The share prices of Steel Authority of India Ltd (SAIL) have been affected on account of various concerns; chief among these being the overhang due to the government's offer-for-sale (OFS) initiative. As a result, SAIL has lost 35 per cent of its market capitalisation since January this year. However, the good part is that the fall in share prices has made valuations attractive.
The Street believes that the current low price has compelled the government to cut down its original offer size by almost half as it did not want to sell its stake at cheap valuations. Through the OFS, the government intends to raise over Rs 1,500 crore at Rs 63 a share, which is attractive considering that at this price, the price to earnings ratio works out to eight times its FY14 estimated earnings.
Rakesh Arora, head of research, Macquarie Capital Securities, feels SAIL is trading at an attractive valuation and one should invest in the stock with a two-year perspective. He says, "Over the next two years, benefits of its ongoing capacity expansion, for which the company is investing about Rs 70,000 crore, will be fully realised. SAIL is doubling its capacity from the current about 12 million tonnes to 22-23 million tonnes by end-FY14."
The other big issue that has kept SAIL's share price under pressure is delay in capacity expansions. The company had announced that it will be doubling its steel capacity and this could be a key trigger for the re-rating of the stock. However, the Street is divided considering that capacity expansions are already delayed and the company has in the past postponed its execution timelines. Analysts are less confident of capacity coming on stream as scheduled.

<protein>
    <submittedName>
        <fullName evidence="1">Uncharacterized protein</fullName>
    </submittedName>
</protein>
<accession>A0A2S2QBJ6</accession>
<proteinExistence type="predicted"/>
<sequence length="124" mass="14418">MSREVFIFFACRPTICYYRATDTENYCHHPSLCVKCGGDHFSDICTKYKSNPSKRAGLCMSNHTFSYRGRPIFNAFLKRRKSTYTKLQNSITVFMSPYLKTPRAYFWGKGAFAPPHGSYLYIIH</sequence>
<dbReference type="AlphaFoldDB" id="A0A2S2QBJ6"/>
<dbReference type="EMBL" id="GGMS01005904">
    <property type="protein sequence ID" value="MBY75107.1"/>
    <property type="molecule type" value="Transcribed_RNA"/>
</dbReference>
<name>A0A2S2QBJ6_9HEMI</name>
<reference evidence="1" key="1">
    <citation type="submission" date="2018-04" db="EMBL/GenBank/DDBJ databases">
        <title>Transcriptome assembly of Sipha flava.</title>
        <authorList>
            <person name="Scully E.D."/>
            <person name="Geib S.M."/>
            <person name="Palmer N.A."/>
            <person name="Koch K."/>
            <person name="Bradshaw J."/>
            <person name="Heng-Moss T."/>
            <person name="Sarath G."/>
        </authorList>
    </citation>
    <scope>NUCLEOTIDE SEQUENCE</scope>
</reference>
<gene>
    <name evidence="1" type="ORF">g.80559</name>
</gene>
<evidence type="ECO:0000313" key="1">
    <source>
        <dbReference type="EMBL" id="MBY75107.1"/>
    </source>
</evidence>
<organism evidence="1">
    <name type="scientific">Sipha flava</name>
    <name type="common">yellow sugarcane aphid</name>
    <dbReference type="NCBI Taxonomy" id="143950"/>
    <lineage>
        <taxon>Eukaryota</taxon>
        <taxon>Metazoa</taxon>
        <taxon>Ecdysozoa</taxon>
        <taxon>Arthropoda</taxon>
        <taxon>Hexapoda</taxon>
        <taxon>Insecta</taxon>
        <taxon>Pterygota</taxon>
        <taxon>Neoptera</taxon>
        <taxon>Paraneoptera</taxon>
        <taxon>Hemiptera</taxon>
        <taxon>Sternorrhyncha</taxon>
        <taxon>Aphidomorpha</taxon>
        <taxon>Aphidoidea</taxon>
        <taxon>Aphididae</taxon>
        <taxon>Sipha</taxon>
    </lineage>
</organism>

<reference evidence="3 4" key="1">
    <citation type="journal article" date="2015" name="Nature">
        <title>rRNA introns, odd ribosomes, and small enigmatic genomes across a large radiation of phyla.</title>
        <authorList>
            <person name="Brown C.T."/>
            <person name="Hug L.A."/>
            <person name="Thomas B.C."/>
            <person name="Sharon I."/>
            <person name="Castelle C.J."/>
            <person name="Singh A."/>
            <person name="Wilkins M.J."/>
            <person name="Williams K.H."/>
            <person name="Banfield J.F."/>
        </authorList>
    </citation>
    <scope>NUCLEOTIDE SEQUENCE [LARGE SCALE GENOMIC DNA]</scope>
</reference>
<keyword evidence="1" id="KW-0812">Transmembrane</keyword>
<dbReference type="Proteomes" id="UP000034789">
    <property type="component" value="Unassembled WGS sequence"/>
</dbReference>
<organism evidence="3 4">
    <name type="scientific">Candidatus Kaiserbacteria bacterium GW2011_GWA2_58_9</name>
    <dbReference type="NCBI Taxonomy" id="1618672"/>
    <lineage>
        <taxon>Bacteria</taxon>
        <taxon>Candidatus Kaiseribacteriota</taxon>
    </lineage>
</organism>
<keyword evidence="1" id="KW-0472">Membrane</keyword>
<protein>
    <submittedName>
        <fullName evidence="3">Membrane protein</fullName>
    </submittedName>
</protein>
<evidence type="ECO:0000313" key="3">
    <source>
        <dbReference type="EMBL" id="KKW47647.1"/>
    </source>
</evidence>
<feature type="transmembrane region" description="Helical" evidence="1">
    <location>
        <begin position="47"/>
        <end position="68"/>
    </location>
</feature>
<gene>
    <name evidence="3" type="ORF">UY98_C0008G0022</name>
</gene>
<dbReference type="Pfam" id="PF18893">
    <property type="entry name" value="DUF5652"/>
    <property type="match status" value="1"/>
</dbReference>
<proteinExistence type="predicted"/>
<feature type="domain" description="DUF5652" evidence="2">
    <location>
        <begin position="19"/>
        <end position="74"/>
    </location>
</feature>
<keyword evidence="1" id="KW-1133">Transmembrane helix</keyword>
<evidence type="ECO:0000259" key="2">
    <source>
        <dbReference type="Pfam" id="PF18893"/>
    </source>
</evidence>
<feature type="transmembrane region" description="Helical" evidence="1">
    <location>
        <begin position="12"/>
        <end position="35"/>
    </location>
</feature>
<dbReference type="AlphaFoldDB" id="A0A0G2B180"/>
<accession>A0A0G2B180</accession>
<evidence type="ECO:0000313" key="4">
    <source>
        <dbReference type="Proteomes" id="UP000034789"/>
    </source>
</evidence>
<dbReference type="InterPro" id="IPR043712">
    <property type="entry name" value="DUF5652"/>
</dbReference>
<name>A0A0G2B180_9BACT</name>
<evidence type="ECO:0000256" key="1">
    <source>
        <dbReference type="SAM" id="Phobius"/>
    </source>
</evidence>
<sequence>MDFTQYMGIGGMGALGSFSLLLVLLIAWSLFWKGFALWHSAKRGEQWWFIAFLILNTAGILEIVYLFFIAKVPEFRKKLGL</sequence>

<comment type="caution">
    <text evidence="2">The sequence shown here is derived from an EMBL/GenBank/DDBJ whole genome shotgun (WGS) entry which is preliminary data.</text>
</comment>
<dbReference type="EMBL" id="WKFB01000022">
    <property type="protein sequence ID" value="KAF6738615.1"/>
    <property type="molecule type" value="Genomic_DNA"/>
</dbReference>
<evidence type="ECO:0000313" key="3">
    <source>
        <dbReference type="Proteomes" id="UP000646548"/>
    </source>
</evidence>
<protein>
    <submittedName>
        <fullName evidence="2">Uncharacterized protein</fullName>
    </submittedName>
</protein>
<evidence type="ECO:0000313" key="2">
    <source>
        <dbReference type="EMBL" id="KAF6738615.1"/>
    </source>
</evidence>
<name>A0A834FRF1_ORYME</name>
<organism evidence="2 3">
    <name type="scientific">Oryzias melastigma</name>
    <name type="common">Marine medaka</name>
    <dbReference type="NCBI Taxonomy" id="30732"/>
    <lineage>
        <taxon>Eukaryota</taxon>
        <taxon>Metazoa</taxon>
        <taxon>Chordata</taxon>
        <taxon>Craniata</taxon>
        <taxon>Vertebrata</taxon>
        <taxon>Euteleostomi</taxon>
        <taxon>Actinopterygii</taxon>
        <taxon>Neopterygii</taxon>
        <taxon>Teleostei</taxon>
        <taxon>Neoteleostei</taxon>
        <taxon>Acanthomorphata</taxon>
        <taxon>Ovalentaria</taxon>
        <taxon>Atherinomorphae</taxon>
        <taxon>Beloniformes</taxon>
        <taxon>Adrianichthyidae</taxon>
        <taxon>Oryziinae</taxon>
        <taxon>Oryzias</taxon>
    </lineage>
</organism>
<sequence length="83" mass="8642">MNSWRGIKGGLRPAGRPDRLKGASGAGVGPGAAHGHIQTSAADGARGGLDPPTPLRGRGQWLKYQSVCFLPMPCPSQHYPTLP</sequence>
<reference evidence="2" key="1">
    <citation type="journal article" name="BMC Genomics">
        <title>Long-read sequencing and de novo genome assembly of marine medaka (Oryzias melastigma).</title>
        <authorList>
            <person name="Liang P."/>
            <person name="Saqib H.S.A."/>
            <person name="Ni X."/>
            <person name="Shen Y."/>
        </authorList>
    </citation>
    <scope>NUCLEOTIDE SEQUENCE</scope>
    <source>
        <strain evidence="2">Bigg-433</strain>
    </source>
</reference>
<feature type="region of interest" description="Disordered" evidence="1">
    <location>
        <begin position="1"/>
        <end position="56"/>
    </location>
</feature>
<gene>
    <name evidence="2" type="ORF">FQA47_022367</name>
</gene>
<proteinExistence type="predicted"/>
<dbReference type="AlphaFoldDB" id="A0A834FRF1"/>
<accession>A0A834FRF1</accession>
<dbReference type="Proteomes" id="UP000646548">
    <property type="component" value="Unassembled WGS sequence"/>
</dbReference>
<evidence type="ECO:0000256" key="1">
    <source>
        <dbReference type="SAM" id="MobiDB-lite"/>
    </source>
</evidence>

Its existing capacity of about 12 million tonnes is being fully utilised and hence offers little room for additional volume growth. As a large sum of money is already committed for the expansion capacity, it needs to come on stream fast in order to avoid strain on its financials. "Structural inefficiencies of losing market share, high legacy costs and delayed expansions continue to weigh on operational performance of the company," says Ashutosh Somani of JM Financial, in a note. Analysts also fear that if the industry outlook remains subdued there would be less scope for volume push on expanded capacity. Apart from domestic issues, SAIL had seen downgrades on account of subdued steel industry outlook and steel prices. Indian long steel prices have dropped from Rs 37,000 a tonne in January 2013 to its current level of Rs 35,200 per tonne.
Against a growth of six to eight per cent in FY12, April-February 2013 has seen demand for steel fall sharply to 2.9 per cent. In its recent report, Barclays Research has cut India's steel demand forecast for FY13 to 4.1 per cent from 6.8 per cent earlier.
These are issues that are likely to impact it in the near to medium term. However, industry estimates suggest demand growth will return in 2014. Steel prices are also likely to move higher on the back of demand from capex-led sectors.